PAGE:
Summary: What seperates the Altogether Christian from the Almost Christian is love for God, love for others, and love for discipleship. Based on John Wesley’s sermon of the same title.
“The Almost Christian”
John Wesley Sermon Series
(taken from John Wesley on Christian Beliefs, The Standard Sermons in Modern English, Vol. 1, Abingdon Press:2002)
June 29, 2003
Last year, one of the “Hot Topic” sermon requests was simply, “Are Christians today really Christian?”
It’s an interesting question because it was something that needed answering over 200 years ago as well.
If you’ll read the introduction in your bulletins (47-49), John Wesley stood before a group of seminarians at Oxford and tried to answer it. In short, he laid out the difference between “Almost Christians” and “Altogether Christians.”
The message was well excepted. In fact, immediately after his sermon presentation, “The Almost Christian” went into print, and became the basis for a major part of our United Methodist Discipline to this day.
I. Let’s look at his sermon a little more closely. First, we need to define terms…
THE ALMOST CHRISTIAN
…Almost Christians have some sense of right and wrong, truth and justice, a set of common virtues.
Wesley said, “even the heathens gave the things they could spare to those in need even without the
full knowledge of God.”
…Almost Christians often look like altogether Christians by practicing the fruits of the Spirit.
Wesley words again, “the almost Christian does nothing that the gospel forbids. He or she does not make wrongful use of the name of God, but blesses others and refrains from judging them. They do not swear oaths, they speak with a simple yes or no. They do not desecrate the Lord’s Day or even permit it to be defiled by their guests. The almost Christian avoids adultery, fornication, and unchaste behavior—even the slightest word or glance that tends toward these things.” Overall, almost Christians do not participate in social interchange that is not useful or constructive.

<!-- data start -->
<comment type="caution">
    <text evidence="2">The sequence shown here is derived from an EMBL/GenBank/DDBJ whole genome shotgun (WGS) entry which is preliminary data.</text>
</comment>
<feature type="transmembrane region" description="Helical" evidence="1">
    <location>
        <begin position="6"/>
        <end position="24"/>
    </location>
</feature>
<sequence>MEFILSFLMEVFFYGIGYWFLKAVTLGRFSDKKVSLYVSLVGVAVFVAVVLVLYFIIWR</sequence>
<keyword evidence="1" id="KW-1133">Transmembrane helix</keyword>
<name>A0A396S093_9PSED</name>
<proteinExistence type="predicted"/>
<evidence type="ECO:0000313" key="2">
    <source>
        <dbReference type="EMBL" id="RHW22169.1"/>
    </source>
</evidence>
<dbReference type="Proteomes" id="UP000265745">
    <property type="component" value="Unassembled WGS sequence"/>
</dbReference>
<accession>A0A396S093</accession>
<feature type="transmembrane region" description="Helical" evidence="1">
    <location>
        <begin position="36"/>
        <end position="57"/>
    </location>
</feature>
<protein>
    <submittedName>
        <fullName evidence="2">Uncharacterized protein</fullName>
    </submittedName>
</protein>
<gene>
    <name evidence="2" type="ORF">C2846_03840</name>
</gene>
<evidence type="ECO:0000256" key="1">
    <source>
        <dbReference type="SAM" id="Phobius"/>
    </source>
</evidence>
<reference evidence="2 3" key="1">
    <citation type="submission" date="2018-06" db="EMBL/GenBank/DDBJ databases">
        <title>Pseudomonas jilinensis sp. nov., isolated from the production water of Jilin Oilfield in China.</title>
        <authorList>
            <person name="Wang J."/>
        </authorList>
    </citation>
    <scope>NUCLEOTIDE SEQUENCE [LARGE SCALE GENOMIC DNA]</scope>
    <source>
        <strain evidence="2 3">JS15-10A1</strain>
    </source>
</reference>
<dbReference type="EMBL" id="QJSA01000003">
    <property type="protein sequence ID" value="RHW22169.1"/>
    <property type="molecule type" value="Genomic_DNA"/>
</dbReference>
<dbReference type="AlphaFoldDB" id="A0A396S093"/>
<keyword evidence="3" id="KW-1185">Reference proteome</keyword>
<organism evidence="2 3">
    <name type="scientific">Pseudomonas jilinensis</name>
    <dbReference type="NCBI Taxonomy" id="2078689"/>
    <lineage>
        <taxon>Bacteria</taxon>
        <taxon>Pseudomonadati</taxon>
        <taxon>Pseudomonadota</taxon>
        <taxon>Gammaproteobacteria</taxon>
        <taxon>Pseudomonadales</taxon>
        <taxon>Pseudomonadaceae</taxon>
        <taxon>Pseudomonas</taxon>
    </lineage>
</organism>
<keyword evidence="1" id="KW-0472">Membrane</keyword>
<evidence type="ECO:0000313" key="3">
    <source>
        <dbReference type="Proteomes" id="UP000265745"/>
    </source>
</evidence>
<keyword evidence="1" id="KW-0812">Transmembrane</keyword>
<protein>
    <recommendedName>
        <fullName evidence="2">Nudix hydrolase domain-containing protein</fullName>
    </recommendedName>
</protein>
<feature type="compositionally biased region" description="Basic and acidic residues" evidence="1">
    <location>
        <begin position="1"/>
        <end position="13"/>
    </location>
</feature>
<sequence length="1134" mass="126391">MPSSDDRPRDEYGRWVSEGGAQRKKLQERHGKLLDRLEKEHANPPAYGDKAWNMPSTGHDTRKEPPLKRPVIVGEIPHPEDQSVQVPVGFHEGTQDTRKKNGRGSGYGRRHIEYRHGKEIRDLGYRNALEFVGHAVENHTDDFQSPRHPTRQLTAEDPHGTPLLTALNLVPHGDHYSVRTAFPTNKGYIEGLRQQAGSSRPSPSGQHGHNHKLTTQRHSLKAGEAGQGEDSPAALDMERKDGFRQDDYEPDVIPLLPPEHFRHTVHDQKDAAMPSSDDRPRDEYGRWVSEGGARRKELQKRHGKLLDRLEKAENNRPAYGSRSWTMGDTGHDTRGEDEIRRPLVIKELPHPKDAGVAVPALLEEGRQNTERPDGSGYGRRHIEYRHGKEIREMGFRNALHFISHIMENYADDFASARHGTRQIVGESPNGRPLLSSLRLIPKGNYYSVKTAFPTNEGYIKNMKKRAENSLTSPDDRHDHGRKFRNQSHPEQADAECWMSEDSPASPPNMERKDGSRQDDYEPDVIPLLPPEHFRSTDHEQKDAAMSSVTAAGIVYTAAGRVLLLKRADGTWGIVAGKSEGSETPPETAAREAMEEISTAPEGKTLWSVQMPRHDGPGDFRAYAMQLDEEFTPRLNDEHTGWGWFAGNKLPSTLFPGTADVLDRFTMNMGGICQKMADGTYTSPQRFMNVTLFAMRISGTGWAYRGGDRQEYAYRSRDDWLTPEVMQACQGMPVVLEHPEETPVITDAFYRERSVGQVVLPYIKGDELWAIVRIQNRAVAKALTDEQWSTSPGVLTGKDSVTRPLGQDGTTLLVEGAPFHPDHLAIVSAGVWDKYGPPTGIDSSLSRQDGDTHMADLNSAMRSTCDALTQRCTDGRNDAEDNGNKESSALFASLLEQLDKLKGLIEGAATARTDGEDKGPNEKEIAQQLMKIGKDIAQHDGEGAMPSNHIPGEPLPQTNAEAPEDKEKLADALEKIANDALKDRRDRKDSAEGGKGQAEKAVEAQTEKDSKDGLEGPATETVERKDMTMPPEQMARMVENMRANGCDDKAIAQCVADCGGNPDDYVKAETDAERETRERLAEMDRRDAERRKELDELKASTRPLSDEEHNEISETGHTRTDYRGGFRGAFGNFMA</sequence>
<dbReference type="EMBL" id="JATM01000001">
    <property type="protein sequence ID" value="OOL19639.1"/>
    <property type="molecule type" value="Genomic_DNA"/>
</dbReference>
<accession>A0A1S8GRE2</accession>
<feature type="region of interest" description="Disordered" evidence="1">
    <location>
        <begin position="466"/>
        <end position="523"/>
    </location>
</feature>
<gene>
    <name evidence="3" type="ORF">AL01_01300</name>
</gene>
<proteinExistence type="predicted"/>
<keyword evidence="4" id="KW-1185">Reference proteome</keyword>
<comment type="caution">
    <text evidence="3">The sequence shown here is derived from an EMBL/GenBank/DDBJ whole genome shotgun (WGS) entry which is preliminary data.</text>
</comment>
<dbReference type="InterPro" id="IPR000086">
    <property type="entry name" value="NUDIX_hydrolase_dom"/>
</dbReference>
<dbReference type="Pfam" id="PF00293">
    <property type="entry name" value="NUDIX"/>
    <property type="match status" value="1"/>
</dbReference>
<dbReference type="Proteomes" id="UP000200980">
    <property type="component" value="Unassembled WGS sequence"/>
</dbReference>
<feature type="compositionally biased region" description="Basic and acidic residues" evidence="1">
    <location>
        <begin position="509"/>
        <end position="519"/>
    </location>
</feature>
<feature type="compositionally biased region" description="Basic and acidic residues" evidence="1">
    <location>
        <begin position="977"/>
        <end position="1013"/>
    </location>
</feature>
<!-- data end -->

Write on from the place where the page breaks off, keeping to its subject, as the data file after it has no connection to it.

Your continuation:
…Almost Christians abstain from wine, which leads to debauchery, and from carousing and gluttony.
…Almost Christians avoid strife and altercations, always seeking to live peaceable with everyone.
…Almost Christians do not willingly harm, hurt, or grieve anyone. In every situation almost Christians act a speak by the golden rule.
…Almost Christians help friend and foe, assisting evil folk and good folk, whenever they have the
opportunity they work for the good of all.
…Almost Christians correct evil people, instruct uninformed people, and comfort those in distress.
…Almost Christians faithfully attend worship, giving attention to every part of worship, not asleep or in a
comfortable posture, as though they assumed God were asleep,
…Almost Christians , by sincerity, feel an intense need to serve God, and also desire to do His will.
…Almost Christians are almost “altogether Christians.”
On the face of it, it looks almost impossible to be even a decent "almost Christian" doesn’t it? What greater standard then could there be for the altogether Christian?
Wesley laid out three characteristics…